Santiago is completely sprayed, some areas look like an Open Air gallery for street art. And an enormous politicization and grassroots organization is underway. Here, too, as in Argentina at that time, assemblies were formed immediately, with a very strong dislike of hierarchies, parties and leaders. Here the demand for and the path to a new constitution is discussed, but also all other areas such as pensions (at the assembly we attended, the largest working group) work, education, health. What do we demand, how do we want to live, what other models are there? Meetings take place not only in the barrios in the center, but also in the Poblaciones, the poorer neighborhoods on the outskirts. Young activists at such a gathering said that waking up Chile changed her life completely. In the past, everyone thought and acted as if they were middle class. The financial problems they had, the rents, the medication and paying for the food at the end of the month would all have been kept to themselves. Now the assembly was talking openly about it, and everyone felt like a working class. The uprising was not just about a better future for her children, but above all revenge for what the dictatorship did to her parents and grandparents. Your generation would have always been waiting for this moment. When asked if this was a revolution, they answered without hesitation together with yes! Despite the hardship, they are totally happy with these developments, two have given up their precarious jobs, to be able to devote full time to the organization. I cannot judge how widespread these individual strikes are. Unfortunately, what is still missing from this revolution are broader strikes. But maybe there is more refusal to work than is shown in the strike statistics. In any case, the economic damage caused by this revolt is considerable. Shops and businesses are closed due to looting and fires. In Santiago, the banks and fine shops are clad with metal plates, but are often still open. In the port city of Valparaiso, banks and supermarkets are closed and the ATMs are no longer working. Those who cannot access neighborhood or other exchange networks have to go shopping in the neighboring seaside resort of Viña del Mar.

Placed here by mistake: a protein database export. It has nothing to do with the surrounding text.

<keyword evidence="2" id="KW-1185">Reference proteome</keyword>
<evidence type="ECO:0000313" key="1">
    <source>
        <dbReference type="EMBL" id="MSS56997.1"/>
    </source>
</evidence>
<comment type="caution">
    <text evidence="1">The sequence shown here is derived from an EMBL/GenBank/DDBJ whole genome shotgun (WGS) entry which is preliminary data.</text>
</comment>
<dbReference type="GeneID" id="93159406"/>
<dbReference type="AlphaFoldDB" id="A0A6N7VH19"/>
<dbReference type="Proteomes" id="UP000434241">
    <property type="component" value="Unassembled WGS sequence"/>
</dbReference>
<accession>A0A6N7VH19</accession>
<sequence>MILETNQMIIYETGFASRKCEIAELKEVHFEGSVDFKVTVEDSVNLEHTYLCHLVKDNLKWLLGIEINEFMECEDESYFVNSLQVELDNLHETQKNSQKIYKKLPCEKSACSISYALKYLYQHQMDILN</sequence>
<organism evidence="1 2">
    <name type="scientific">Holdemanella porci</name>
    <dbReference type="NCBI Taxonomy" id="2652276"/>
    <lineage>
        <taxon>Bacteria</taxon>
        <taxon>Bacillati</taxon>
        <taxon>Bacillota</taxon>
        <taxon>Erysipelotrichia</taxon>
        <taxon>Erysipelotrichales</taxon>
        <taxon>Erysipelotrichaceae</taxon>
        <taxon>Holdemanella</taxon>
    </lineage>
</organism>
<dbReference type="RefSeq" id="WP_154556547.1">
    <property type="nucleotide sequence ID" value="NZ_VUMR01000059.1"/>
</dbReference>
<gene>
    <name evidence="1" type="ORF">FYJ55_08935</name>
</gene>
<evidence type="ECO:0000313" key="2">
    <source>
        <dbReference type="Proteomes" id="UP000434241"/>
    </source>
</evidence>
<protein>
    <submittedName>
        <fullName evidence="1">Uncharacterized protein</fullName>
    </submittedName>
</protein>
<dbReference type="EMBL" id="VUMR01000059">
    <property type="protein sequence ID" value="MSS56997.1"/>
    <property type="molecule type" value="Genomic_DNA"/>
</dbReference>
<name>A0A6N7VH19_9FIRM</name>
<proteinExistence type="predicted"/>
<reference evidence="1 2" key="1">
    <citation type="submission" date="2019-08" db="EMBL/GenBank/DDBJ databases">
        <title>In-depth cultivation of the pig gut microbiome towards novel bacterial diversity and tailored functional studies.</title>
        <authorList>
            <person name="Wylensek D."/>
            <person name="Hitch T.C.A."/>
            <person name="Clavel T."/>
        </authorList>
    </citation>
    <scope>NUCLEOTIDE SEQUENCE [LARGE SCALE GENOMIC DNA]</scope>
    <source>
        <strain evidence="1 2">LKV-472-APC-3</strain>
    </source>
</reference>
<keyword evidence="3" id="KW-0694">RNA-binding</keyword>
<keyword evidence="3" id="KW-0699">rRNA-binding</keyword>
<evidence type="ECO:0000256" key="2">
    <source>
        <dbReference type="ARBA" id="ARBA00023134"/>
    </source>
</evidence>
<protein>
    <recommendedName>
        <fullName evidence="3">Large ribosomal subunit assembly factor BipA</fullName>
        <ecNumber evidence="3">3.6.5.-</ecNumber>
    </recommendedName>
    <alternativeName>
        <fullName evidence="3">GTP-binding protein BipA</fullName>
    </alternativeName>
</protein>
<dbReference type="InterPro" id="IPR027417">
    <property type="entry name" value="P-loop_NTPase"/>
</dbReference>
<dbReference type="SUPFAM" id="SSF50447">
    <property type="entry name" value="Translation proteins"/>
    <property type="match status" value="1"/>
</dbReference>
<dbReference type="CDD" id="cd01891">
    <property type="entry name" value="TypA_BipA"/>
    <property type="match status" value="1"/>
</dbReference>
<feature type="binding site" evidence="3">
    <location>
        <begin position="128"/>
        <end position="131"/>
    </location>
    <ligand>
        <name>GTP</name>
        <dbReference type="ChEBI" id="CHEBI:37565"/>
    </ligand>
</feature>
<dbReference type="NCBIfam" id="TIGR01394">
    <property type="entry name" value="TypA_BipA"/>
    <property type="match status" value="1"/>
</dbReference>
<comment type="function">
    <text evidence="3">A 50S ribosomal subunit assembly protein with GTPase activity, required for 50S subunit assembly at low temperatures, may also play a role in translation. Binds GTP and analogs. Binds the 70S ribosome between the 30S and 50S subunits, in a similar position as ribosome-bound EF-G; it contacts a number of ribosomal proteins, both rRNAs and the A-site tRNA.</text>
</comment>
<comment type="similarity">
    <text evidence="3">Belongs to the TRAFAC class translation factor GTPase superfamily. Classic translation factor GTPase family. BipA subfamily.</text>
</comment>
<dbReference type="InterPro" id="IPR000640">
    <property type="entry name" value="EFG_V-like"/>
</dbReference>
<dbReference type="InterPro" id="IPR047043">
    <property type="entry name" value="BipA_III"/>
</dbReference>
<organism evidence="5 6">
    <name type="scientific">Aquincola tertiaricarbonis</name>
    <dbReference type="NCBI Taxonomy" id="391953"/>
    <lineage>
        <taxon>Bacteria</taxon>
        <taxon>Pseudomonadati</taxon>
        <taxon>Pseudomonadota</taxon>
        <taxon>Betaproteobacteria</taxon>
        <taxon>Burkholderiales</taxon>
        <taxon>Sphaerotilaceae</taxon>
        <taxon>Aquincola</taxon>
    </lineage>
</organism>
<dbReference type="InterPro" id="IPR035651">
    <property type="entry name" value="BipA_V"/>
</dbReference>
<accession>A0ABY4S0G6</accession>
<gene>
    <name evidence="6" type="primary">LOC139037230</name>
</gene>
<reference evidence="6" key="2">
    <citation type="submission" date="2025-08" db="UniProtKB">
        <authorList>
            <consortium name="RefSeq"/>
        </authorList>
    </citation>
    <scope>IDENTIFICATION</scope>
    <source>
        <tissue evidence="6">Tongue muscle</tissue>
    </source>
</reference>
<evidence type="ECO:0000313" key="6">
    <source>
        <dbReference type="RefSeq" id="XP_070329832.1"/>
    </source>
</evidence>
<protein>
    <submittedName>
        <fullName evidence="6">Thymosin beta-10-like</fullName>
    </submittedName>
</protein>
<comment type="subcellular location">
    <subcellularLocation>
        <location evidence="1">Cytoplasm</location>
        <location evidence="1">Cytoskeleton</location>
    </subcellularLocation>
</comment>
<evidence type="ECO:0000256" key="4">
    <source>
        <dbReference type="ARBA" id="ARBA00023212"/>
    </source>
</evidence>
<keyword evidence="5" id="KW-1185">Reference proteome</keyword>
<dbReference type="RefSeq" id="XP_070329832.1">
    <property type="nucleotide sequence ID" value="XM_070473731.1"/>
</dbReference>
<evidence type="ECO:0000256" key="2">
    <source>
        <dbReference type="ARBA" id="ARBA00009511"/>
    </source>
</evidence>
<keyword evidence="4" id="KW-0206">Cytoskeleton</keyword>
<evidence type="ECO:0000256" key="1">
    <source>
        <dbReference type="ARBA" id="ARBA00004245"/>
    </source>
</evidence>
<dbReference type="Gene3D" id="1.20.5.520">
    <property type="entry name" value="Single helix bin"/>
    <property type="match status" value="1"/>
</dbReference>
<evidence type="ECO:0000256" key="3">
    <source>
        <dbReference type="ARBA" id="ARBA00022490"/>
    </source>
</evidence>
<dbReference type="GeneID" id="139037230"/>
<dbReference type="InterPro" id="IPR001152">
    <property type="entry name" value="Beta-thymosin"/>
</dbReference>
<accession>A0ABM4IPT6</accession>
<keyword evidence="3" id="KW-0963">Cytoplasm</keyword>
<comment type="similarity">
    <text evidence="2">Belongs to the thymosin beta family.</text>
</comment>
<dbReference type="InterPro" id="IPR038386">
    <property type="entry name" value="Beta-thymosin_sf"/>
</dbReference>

At the beginning of the revolt, the “Dignity Square” in Santiago was full of demo performers every evening. In the meantime, the big mobilizations on the square are concentrated on the Fridays, and it is not always as gigantic as on December 13th. But there are demonstrations, performances, protest camps and so on every day. It is suspected that there will be a bit of a summer break over Christmas, but that it will start again in March at the latest, also due to the sanctions that many people have suffered or expected due to their participation in the revolt, such as the loss of jobs and scholarships , Operations at universities usually start again in March. And March 8th is Women's Day. "(Alix Arnold)